Most of the cheddar you’ve eaten was sold in the first few months after it was produced. Some sharper varieties may have aged a year or so. On the market now, however, is one nearly old enough to buy you a drink at the bar. One Wisconsin cheesemaker’s 20-year aged cheddar is now available for online presale.
Too sharp, you say? Cheese-aging pioneer Tony Hook says cheddar hits peak acidity at three to five years.* “After that, it starts smoothing out, like a fine wine.”
He and his wife Julie are the intrepid cheesemakers behind the rare batch, and owners of Hook’s Cheese Company. It’s not exactly their first rodeo: A 450-pound batch of their 20-year cheddar that hit the market in 2015 sold out within days. It cost $209 a pound, as will the new one.
Ken Monteleone is the owner of Madison cheese-shop Fromagination, a longtime carrier of Hook’s Cheese. Like most cheese-keen Wisconsinite, he expected Hook’s 2015 batch of super-aged cheddar to be too bitter, too strong. “It was actually very smooth and buttery,” he says, “with all these layers of flavor and these calcium crystals you’d typically only see with parmigiano reggiano.” He’s now fielding orders from all over the country for Hook’s new batch.
Monteleone insists that Hook’s is one of the best aged-cheddar makers in the country: “They’re the people everyone looks up to in Wisconsin for cheddar.” And while Tony Hook is downright demure, this 20-year batch is a milestone in more ways than one. With its maturation, he’ll have been quietly making cheese for 50 years.
Tony started working in cheese right out of high school. “Worked there while I went to college, once I got my degree, it was the only business I knew,” he says. “By that point it was also a business I loved.” It was at the University of Wisconsin in the early 1970s that he met his wife, Julie. He pulled her into the cheesemakers life, though she didn’t need much hand-holding. Her 1982 Colby won “Finest Cheese in the World” at the 1982 World Cheese Championship. She was the first woman to do so.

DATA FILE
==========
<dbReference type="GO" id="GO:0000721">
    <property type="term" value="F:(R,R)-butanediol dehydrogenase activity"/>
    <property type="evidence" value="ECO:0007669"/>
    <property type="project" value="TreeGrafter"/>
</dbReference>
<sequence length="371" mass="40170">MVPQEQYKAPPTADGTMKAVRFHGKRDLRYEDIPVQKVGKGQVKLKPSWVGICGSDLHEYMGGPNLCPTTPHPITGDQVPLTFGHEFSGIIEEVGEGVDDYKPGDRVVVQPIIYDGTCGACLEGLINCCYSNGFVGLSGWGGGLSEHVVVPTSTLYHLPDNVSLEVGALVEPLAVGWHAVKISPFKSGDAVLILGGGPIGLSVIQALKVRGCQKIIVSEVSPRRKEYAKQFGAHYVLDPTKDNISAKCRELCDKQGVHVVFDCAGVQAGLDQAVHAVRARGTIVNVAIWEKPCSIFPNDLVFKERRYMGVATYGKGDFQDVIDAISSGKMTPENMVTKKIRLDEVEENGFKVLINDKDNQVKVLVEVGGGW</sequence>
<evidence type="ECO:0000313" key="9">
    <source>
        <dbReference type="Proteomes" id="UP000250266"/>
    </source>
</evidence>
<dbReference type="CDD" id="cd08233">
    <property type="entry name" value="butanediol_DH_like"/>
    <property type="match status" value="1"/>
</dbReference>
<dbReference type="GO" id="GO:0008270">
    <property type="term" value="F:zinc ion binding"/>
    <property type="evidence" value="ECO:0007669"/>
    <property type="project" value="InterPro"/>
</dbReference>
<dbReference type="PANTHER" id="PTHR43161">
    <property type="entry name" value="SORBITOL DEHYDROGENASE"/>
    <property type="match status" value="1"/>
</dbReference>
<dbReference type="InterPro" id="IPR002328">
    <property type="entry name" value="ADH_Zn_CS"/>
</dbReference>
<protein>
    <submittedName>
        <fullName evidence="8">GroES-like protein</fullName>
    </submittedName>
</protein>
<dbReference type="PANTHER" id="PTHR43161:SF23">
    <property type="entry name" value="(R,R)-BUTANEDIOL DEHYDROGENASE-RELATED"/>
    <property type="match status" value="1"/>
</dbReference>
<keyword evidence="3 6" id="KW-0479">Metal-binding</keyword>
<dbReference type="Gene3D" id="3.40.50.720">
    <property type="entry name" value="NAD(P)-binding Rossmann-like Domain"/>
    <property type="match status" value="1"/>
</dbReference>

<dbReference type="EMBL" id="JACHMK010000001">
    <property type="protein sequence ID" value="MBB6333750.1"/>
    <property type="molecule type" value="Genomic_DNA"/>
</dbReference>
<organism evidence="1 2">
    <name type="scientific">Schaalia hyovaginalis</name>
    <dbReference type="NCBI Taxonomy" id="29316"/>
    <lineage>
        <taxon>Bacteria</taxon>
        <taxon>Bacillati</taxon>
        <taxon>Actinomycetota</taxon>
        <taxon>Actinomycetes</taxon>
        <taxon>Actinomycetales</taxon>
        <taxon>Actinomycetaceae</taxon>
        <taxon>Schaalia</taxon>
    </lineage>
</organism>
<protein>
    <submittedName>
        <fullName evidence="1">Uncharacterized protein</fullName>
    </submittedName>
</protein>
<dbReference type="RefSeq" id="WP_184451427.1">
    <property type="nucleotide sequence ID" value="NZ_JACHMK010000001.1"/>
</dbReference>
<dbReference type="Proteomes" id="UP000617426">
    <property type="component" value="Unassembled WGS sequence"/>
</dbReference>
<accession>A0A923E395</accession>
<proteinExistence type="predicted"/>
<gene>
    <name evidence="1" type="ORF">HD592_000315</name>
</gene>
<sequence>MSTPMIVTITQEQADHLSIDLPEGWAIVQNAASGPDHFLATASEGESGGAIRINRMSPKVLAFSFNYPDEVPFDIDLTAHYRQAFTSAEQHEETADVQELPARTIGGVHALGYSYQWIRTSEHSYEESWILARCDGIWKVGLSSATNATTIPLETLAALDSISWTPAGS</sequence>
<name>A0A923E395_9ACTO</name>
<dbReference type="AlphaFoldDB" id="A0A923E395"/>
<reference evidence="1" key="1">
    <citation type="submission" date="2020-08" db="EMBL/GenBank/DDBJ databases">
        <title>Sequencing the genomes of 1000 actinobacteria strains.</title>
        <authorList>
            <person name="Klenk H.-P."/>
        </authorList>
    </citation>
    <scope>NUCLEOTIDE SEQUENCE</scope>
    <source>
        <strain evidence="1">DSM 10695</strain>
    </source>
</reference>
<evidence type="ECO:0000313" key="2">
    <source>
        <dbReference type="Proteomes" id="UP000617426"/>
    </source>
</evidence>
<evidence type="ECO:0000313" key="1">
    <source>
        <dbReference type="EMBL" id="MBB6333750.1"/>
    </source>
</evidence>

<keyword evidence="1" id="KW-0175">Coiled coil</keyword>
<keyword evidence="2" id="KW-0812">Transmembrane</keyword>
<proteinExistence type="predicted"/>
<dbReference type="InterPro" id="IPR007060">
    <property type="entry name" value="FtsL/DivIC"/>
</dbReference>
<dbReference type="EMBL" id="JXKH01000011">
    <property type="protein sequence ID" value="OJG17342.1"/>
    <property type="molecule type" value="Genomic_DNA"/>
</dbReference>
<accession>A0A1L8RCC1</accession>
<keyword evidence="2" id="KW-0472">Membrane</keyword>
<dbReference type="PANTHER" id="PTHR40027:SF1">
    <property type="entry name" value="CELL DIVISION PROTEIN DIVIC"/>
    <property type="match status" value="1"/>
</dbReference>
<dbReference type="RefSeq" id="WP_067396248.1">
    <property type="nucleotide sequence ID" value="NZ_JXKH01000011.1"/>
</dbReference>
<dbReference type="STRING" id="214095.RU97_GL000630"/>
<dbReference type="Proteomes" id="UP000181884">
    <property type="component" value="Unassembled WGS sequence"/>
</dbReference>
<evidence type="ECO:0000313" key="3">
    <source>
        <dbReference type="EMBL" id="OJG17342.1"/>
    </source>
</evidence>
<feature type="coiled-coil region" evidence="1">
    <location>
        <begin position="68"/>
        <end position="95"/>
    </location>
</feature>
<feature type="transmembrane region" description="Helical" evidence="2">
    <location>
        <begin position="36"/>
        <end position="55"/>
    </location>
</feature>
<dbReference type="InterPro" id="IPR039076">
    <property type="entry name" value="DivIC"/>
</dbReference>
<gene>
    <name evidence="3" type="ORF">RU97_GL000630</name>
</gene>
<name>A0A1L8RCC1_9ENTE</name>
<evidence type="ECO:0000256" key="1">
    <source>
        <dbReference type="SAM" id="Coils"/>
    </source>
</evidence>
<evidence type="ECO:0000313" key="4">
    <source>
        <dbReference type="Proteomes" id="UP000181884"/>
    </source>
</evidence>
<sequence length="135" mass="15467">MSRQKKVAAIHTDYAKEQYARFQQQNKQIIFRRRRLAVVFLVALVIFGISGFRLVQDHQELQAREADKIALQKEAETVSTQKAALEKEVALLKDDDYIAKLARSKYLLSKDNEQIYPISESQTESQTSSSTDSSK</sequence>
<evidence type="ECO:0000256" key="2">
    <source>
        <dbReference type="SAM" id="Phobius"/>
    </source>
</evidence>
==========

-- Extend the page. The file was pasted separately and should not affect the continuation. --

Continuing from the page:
When the Hooks bought their own factory in 1987, they decided to experiment with the facility’s underground cold storage. At that time, no one was aging their cheddars past three or four years. “We decided we’d expand to at least five years, because nobody in the U.S. was going that old,” says Hook. “It was uncharted territory.”
Alone against the unrecorded mysteries of super-aging cheddar, Tony followed his tongue. Having sourced from the same local dairy farms for decades, he became uncannily familiar with his ingredients over the years. He then learned to forecast flavor through the aging process, testing each batch and selling off wheels he knew wouldn’t make it to his target age. “It’s still a very good cheese, I can just tell when it’s not meant to age much longer,” he says. This time, 500 pounds of cheddar, which the Hooks squirreled away at the turn of the century, made it to the 20-year mark.
Dale Curley, owner of Larry’s Market in Brown Deer, Wisconsin, calls Hook’s 20-year cheese simply “spectacular.” What struck him most, however, was Hook’s ability to develop the cheese in the first place. “There’s just so much that can go wrong. Tony’s a master at this.” The 90 pounds that Hook’s allocated to Curley’s retail market sold out in 48 hours online.
If the price tag startles you, know that half of the proceeds will fund dairy research at the couple’s alma mater. While the pre-sale is on now, the cheese won’t arrive until Memorial Day Weekend this year. If it sells out before you splurge, Tony urges patience: “I’m not going to give out any dates—they may not even come out until I’m retired. But there will be more.”
*Correction: An earlier version of this article stated that cheddar hits peak bitterness at three to five years. In fact, Hook says the cheese hits peak acidity in that window, not bitterness.
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